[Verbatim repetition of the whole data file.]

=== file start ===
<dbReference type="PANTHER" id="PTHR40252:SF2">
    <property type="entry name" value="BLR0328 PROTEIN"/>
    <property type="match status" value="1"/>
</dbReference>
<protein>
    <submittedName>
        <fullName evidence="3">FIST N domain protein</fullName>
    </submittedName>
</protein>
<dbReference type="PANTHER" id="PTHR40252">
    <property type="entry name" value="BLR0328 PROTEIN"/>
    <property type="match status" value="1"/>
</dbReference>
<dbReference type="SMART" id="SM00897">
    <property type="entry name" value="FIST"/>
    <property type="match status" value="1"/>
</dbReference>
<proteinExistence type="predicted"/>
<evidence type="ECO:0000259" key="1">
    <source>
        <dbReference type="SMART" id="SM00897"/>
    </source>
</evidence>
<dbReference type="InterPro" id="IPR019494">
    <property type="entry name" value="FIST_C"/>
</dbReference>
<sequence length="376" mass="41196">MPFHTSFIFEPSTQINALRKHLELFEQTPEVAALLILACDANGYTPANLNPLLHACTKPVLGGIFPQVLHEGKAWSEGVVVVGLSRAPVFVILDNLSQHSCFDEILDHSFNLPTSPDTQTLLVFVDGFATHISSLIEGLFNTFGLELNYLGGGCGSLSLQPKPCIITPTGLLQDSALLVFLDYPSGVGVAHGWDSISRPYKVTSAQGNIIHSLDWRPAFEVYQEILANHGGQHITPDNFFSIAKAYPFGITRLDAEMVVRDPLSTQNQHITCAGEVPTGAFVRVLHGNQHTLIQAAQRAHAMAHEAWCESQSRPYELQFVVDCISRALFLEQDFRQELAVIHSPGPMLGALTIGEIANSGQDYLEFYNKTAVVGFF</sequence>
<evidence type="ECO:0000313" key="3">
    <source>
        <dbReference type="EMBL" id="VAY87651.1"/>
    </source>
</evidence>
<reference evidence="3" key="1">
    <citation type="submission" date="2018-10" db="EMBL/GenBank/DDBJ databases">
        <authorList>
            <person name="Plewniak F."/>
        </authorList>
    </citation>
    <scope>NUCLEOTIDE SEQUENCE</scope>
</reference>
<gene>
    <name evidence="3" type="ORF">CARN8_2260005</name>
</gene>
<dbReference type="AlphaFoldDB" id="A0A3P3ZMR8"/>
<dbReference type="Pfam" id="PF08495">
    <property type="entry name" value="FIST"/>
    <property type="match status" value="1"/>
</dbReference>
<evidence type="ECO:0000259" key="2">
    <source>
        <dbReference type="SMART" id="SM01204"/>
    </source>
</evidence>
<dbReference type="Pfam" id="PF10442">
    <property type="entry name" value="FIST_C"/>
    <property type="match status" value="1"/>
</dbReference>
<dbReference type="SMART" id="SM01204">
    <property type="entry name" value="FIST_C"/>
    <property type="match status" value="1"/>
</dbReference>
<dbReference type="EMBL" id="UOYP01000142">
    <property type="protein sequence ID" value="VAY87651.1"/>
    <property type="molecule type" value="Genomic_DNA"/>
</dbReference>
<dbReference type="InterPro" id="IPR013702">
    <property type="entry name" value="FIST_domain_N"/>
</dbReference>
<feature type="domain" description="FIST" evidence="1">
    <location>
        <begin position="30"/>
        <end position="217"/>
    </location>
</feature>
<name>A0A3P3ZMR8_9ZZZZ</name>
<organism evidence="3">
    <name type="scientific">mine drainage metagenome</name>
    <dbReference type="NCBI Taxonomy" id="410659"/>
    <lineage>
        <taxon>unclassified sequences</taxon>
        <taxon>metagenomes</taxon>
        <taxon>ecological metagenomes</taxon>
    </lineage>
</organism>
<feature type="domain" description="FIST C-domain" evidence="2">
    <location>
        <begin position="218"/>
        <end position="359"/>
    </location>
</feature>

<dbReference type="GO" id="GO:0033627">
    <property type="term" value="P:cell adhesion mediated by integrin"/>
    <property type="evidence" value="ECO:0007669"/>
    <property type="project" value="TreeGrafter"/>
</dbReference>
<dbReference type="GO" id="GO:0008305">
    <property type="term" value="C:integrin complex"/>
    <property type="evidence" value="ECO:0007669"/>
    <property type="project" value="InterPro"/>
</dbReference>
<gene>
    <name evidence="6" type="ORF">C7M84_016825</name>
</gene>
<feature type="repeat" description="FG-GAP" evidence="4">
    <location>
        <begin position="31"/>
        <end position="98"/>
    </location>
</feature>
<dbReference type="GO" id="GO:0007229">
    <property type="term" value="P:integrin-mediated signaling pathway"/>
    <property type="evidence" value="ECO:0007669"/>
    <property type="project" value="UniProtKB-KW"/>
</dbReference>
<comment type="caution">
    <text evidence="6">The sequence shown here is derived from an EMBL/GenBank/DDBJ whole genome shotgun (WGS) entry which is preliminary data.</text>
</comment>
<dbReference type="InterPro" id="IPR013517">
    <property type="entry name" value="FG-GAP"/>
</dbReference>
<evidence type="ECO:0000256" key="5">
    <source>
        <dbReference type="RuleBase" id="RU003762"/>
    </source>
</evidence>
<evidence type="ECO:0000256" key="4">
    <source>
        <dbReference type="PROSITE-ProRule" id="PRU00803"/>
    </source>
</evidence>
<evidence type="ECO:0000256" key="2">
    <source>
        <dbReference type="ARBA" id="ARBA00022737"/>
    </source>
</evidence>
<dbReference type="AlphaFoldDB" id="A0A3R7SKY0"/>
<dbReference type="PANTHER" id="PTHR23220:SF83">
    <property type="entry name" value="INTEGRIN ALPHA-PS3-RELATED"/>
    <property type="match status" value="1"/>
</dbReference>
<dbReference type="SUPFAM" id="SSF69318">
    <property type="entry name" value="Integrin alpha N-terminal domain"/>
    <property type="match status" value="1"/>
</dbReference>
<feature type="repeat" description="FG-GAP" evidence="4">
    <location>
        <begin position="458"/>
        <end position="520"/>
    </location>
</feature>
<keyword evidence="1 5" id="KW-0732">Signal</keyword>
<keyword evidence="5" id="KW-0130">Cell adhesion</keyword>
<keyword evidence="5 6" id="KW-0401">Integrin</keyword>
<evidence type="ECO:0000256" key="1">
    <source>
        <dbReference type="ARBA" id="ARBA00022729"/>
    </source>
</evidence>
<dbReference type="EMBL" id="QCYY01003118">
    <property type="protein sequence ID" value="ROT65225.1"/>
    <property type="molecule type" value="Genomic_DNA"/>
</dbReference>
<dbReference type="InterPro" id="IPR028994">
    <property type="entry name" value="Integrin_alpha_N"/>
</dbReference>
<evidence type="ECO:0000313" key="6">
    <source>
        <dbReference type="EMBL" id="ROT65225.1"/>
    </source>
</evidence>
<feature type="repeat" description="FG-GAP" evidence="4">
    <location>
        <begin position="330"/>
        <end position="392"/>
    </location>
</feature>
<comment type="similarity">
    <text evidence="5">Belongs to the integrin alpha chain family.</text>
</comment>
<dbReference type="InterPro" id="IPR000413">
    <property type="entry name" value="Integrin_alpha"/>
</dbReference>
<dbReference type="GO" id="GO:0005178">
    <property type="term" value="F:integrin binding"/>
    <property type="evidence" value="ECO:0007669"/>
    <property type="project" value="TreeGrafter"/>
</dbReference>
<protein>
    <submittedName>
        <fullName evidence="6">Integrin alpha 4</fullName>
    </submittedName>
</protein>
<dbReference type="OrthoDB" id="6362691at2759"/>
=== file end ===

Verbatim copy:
<dbReference type="PANTHER" id="PTHR40252:SF2">
    <property type="entry name" value="BLR0328 PROTEIN"/>
    <property type="match status" value="1"/>
</dbReference>
<protein>
    <submittedName>
        <fullName evidence="3">FIST N domain protein</fullName>
    </submittedName>
</protein>
<dbReference type="PANTHER" id="PTHR40252">
    <property type="entry name" value="BLR0328 PROTEIN"/>
    <property type="match status" value="1"/>
</dbReference>
<dbReference type="SMART" id="SM00897">
    <property type="entry name" value="FIST"/>
    <property type="match status" value="1"/>
</dbReference>
<proteinExistence type="predicted"/>
<evidence type="ECO:0000259" key="1">
    <source>
        <dbReference type="SMART" id="SM00897"/>
    </source>
</evidence>
<dbReference type="InterPro" id="IPR019494">
    <property type="entry name" value="FIST_C"/>
</dbReference>
<sequence length="376" mass="41196">MPFHTSFIFEPSTQINALRKHLELFEQTPEVAALLILACDANGYTPANLNPLLHACTKPVLGGIFPQVLHEGKAWSEGVVVVGLSRAPVFVILDNLSQHSCFDEILDHSFNLPTSPDTQTLLVFVDGFATHISSLIEGLFNTFGLELNYLGGGCGSLSLQPKPCIITPTGLLQDSALLVFLDYPSGVGVAHGWDSISRPYKVTSAQGNIIHSLDWRPAFEVYQEILANHGGQHITPDNFFSIAKAYPFGITRLDAEMVVRDPLSTQNQHITCAGEVPTGAFVRVLHGNQHTLIQAAQRAHAMAHEAWCESQSRPYELQFVVDCISRALFLEQDFRQELAVIHSPGPMLGALTIGEIANSGQDYLEFYNKTAVVGFF</sequence>
<evidence type="ECO:0000313" key="3">
    <source>
        <dbReference type="EMBL" id="VAY87651.1"/>
    </source>
</evidence>
<reference evidence="3" key="1">
    <citation type="submission" date="2018-10" db="EMBL/GenBank/DDBJ databases">
        <authorList>
            <person name="Plewniak F."/>
        </authorList>
    </citation>
    <scope>NUCLEOTIDE SEQUENCE</scope>
</reference>
<gene>
    <name evidence="3" type="ORF">CARN8_2260005</name>
</gene>
<dbReference type="AlphaFoldDB" id="A0A3P3ZMR8"/>
<dbReference type="Pfam" id="PF08495">
    <property type="entry name" value="FIST"/>
    <property type="match status" value="1"/>
</dbReference>
<evidence type="ECO:0000259" key="2">
    <source>
        <dbReference type="SMART" id="SM01204"/>
    </source>
</evidence>
<dbReference type="Pfam" id="PF10442">
    <property type="entry name" value="FIST_C"/>
    <property type="match status" value="1"/>
</dbReference>
<dbReference type="SMART" id="SM01204">
    <property type="entry name" value="FIST_C"/>
    <property type="match status" value="1"/>
</dbReference>
<dbReference type="EMBL" id="UOYP01000142">
    <property type="protein sequence ID" value="VAY87651.1"/>
    <property type="molecule type" value="Genomic_DNA"/>
</dbReference>
<dbReference type="InterPro" id="IPR013702">
    <property type="entry name" value="FIST_domain_N"/>
</dbReference>
<feature type="domain" description="FIST" evidence="1">
    <location>
        <begin position="30"/>
        <end position="217"/>
    </location>
</feature>
<name>A0A3P3ZMR8_9ZZZZ</name>
<organism evidence="3">
    <name type="scientific">mine drainage metagenome</name>
    <dbReference type="NCBI Taxonomy" id="410659"/>
    <lineage>
        <taxon>unclassified sequences</taxon>
        <taxon>metagenomes</taxon>
        <taxon>ecological metagenomes</taxon>
    </lineage>
</organism>
<feature type="domain" description="FIST C-domain" evidence="2">
    <location>
        <begin position="218"/>
        <end position="359"/>
    </location>
</feature>

<dbReference type="GO" id="GO:0033627">
    <property type="term" value="P:cell adhesion mediated by integrin"/>
    <property type="evidence" value="ECO:0007669"/>
    <property type="project" value="TreeGrafter"/>
</dbReference>
<dbReference type="GO" id="GO:0008305">
    <property type="term" value="C:integrin complex"/>
    <property type="evidence" value="ECO:0007669"/>
    <property type="project" value="InterPro"/>
</dbReference>
<gene>
    <name evidence="6" type="ORF">C7M84_016825</name>
</gene>
<feature type="repeat" description="FG-GAP" evidence="4">
    <location>
        <begin position="31"/>
        <end position="98"/>
    </location>
</feature>
<dbReference type="GO" id="GO:0007229">
    <property type="term" value="P:integrin-mediated signaling pathway"/>
    <property type="evidence" value="ECO:0007669"/>
    <property type="project" value="UniProtKB-KW"/>
</dbReference>
<comment type="caution">
    <text evidence="6">The sequence shown here is derived from an EMBL/GenBank/DDBJ whole genome shotgun (WGS) entry which is preliminary data.</text>
</comment>
<dbReference type="InterPro" id="IPR013517">
    <property type="entry name" value="FG-GAP"/>
</dbReference>
<evidence type="ECO:0000256" key="5">
    <source>
        <dbReference type="RuleBase" id="RU003762"/>
    </source>
</evidence>
<evidence type="ECO:0000256" key="4">
    <source>
        <dbReference type="PROSITE-ProRule" id="PRU00803"/>
    </source>
</evidence>
<evidence type="ECO:0000256" key="2">
    <source>
        <dbReference type="ARBA" id="ARBA00022737"/>
    </source>
</evidence>
<dbReference type="AlphaFoldDB" id="A0A3R7SKY0"/>
<dbReference type="PANTHER" id="PTHR23220:SF83">
    <property type="entry name" value="INTEGRIN ALPHA-PS3-RELATED"/>
    <property type="match status" value="1"/>
</dbReference>
<dbReference type="SUPFAM" id="SSF69318">
    <property type="entry name" value="Integrin alpha N-terminal domain"/>
    <property type="match status" value="1"/>
</dbReference>
<feature type="repeat" description="FG-GAP" evidence="4">
    <location>
        <begin position="458"/>
        <end position="520"/>
    </location>
</feature>
<keyword evidence="1 5" id="KW-0732">Signal</keyword>
<keyword evidence="5" id="KW-0130">Cell adhesion</keyword>
<keyword evidence="5 6" id="KW-0401">Integrin</keyword>
<evidence type="ECO:0000256" key="1">
    <source>
        <dbReference type="ARBA" id="ARBA00022729"/>
    </source>
</evidence>
<dbReference type="EMBL" id="QCYY01003118">
    <property type="protein sequence ID" value="ROT65225.1"/>
    <property type="molecule type" value="Genomic_DNA"/>
</dbReference>
<dbReference type="InterPro" id="IPR028994">
    <property type="entry name" value="Integrin_alpha_N"/>
</dbReference>
<evidence type="ECO:0000313" key="6">
    <source>
        <dbReference type="EMBL" id="ROT65225.1"/>
    </source>
</evidence>
<feature type="repeat" description="FG-GAP" evidence="4">
    <location>
        <begin position="330"/>
        <end position="392"/>
    </location>
</feature>
<comment type="similarity">
    <text evidence="5">Belongs to the integrin alpha chain family.</text>
</comment>
<dbReference type="InterPro" id="IPR000413">
    <property type="entry name" value="Integrin_alpha"/>
</dbReference>
<dbReference type="GO" id="GO:0005178">
    <property type="term" value="F:integrin binding"/>
    <property type="evidence" value="ECO:0007669"/>
    <property type="project" value="TreeGrafter"/>
</dbReference>
<protein>
    <submittedName>
        <fullName evidence="6">Integrin alpha 4</fullName>
    </submittedName>
</protein>
<dbReference type="OrthoDB" id="6362691at2759"/>